I got home and contacted my children, letting them know what was happening. My daughter sent me the number of a vet who would do home euthanasia, and I called them. They could come in the evening at 7pm, and then the man from the Crematorium would come at around 8.30 after we had spent some time alone with him. I was glad my daughter pushed this, because I didn't want him to have to go through even one more night of pain and discomfort. A heart-breaking moment when he actually did go to his food bowl, and get a piece in his mouth, only to then just drop it on the floor and walk away - was enough evidence (if there hadn't already been enough) that we needed to do this for him.

That last day was filled with love for him. There were six of us there, and there were tears and sadness and hugs between us, but for Sol there were gentle kisses, strokes, loving words spoke whilst holding his cute, tiny head in our hands. For most of the afternoon, he sat on my chair near my desk, and we took it in turns sitting with him, showing him the love we had for him. After the vet had been, I carried him over to the sofa where we laid him on a soft blanket. My daughter snuggled up beside him, and encouraged me to do the same. I'm glad she did, for now I have that memory of holding his little paws, my face nestling against his head. In life, Sol's ears were always warm, and so it was with fresh tears that my daughter, at some point, looked at us and said - 'his ears aren't warm any more.'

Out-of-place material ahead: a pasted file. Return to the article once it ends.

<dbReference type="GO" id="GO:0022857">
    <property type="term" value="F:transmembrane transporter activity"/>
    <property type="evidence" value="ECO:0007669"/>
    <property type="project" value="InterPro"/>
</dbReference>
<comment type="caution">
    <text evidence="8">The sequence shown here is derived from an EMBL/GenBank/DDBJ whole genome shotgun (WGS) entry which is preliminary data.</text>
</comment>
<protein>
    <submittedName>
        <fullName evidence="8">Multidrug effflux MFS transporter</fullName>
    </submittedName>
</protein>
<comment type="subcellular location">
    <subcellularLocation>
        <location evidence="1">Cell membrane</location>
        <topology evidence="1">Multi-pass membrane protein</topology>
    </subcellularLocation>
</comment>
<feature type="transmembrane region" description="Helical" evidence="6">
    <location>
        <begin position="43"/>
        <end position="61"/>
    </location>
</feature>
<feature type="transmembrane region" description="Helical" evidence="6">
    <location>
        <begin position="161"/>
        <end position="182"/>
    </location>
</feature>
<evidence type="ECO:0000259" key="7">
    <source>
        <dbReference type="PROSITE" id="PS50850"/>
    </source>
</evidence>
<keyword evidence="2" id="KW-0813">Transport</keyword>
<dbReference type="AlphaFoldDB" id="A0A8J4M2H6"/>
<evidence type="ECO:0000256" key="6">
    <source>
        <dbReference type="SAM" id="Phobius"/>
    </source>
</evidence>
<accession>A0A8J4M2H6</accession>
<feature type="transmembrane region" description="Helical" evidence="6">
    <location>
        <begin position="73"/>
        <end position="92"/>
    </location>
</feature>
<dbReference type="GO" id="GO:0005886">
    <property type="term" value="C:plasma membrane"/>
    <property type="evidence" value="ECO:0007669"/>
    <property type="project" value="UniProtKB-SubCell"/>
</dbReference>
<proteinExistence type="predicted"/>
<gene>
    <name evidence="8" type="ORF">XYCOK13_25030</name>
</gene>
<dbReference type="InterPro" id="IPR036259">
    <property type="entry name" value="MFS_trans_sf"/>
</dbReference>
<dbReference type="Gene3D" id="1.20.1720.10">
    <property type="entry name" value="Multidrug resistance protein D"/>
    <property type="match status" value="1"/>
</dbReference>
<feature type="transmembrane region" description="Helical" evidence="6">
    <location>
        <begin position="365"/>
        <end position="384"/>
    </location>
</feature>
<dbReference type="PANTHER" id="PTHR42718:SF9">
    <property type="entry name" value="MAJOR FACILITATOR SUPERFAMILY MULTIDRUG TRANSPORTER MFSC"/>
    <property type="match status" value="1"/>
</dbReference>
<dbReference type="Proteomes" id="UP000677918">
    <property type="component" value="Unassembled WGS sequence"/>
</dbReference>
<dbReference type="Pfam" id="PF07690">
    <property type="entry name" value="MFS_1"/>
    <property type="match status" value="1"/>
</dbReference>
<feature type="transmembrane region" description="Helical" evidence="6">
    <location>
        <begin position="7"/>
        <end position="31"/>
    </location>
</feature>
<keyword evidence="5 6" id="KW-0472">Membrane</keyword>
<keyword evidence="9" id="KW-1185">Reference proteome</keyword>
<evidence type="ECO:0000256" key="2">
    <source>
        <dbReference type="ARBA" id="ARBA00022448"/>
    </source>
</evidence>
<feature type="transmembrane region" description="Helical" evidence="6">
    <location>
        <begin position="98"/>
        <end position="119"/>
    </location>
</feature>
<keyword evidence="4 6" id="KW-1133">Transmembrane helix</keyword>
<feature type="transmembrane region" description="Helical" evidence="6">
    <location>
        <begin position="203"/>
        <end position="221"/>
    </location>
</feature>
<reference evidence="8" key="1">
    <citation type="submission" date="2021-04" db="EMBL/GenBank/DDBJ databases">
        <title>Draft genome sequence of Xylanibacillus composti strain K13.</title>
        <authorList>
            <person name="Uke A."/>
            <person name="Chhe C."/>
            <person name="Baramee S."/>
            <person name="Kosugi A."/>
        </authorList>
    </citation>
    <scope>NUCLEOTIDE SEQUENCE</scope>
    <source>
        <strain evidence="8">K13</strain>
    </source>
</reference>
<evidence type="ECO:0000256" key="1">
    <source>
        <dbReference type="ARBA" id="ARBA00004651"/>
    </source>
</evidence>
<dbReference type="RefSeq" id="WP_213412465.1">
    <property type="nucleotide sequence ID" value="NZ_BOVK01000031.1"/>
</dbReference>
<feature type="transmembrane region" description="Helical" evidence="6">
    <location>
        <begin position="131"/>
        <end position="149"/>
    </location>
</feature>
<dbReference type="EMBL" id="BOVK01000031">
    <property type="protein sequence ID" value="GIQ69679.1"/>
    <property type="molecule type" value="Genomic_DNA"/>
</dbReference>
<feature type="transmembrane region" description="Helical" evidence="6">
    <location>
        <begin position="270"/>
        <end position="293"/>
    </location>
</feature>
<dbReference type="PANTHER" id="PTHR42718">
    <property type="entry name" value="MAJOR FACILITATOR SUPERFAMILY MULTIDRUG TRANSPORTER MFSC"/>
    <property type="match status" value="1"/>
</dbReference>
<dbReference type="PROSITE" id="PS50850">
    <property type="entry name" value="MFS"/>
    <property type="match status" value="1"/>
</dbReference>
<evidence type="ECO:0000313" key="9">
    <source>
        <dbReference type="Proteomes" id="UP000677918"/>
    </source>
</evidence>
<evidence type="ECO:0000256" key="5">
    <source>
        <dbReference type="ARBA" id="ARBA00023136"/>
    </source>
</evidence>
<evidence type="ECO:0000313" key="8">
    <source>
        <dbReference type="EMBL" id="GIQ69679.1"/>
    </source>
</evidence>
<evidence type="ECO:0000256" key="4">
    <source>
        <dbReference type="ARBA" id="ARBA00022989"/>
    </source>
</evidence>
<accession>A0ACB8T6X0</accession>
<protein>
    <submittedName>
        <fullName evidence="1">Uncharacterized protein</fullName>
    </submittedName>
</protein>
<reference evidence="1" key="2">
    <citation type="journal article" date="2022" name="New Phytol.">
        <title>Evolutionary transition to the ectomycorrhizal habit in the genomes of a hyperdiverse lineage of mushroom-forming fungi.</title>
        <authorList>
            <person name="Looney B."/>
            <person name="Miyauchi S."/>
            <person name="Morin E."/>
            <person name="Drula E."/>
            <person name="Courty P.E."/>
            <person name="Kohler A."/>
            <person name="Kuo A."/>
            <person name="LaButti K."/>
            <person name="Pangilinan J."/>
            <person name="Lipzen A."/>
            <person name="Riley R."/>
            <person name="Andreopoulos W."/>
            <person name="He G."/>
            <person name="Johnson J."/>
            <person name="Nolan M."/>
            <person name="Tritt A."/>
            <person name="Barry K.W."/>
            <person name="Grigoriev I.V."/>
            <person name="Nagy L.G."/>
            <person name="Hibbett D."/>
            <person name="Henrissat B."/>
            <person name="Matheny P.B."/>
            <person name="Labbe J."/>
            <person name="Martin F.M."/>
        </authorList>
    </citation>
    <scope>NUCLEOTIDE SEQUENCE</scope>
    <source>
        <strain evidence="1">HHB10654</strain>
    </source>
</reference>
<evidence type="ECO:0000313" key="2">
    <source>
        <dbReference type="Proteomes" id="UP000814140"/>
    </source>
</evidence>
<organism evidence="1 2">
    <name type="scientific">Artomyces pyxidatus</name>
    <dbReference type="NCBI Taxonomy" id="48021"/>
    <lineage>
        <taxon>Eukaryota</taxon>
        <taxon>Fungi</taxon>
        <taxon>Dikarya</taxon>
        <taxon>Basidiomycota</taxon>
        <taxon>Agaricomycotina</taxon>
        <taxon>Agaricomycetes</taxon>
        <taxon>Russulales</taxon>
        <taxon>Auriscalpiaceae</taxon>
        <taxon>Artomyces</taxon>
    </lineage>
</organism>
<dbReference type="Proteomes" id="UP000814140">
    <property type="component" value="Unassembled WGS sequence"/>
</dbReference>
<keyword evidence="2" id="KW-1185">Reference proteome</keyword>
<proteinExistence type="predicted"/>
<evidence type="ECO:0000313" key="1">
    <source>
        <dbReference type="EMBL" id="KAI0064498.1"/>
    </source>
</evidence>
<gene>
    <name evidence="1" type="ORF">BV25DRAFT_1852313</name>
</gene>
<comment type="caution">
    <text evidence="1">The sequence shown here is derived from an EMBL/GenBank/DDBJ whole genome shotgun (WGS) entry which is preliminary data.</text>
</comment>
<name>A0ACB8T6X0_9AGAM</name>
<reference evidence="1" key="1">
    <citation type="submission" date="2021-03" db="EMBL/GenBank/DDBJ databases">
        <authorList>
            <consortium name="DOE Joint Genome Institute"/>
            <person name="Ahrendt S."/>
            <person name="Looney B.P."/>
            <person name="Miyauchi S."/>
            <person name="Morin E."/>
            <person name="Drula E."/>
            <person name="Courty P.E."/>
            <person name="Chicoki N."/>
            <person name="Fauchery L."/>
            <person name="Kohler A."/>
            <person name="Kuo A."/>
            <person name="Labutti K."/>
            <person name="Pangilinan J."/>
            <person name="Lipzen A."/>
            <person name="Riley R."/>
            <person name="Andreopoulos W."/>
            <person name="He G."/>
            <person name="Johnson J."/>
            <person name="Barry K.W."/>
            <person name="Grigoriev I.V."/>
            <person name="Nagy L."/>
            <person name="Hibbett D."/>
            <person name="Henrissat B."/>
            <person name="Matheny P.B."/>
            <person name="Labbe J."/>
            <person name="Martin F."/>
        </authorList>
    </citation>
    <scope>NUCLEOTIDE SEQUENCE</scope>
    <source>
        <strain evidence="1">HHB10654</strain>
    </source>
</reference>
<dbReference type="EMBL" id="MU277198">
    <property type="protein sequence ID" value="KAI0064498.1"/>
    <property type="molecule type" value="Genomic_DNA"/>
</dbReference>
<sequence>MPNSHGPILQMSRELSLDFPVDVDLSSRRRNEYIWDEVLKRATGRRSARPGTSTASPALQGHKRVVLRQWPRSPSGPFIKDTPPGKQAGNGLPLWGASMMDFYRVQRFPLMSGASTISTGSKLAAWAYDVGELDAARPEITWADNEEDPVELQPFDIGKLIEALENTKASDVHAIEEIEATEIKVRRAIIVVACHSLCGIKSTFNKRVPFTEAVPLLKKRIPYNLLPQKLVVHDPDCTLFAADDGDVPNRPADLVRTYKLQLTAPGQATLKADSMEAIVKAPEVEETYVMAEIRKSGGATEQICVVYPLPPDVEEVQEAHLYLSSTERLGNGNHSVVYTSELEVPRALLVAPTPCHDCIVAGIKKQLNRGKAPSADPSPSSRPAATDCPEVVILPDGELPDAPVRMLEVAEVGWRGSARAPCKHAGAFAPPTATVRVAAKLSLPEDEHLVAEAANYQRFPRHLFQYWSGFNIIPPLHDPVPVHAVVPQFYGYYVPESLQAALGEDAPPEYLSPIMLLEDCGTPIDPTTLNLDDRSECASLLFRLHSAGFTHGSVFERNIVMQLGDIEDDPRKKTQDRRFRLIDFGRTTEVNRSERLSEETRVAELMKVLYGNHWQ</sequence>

The man from the crematorium came later than expected, but it gave us that extra time to be with him. We wrapped him in the blanket, placed him curled up in his cat bed, and handed him over.

Tell your friend that in his death, a part of you dies and goes with him. Wherever he goes, you also go. He will not be alone.

J. Krishnamurti


Sol

The next morning as I sat at my desk, I was overwhelmed with the most intense feeling that I needed to get his body back from the crematorium. Such an incredibly strong feeling that really felt like it would drive me insane. Eventually the feeling passed and grief and guilt took over with a vengeance. I just missed him so incredibly much and the ache in my heart felt so deep. Trying to keep myself busy with work, but every 20 minutes or so, I was struck with the awful realisation that he wasn't there any more - that I would never see him again. How could that be? How was that even possible? How could it be that I would never see his gorgeous little face again? It wasn't fair.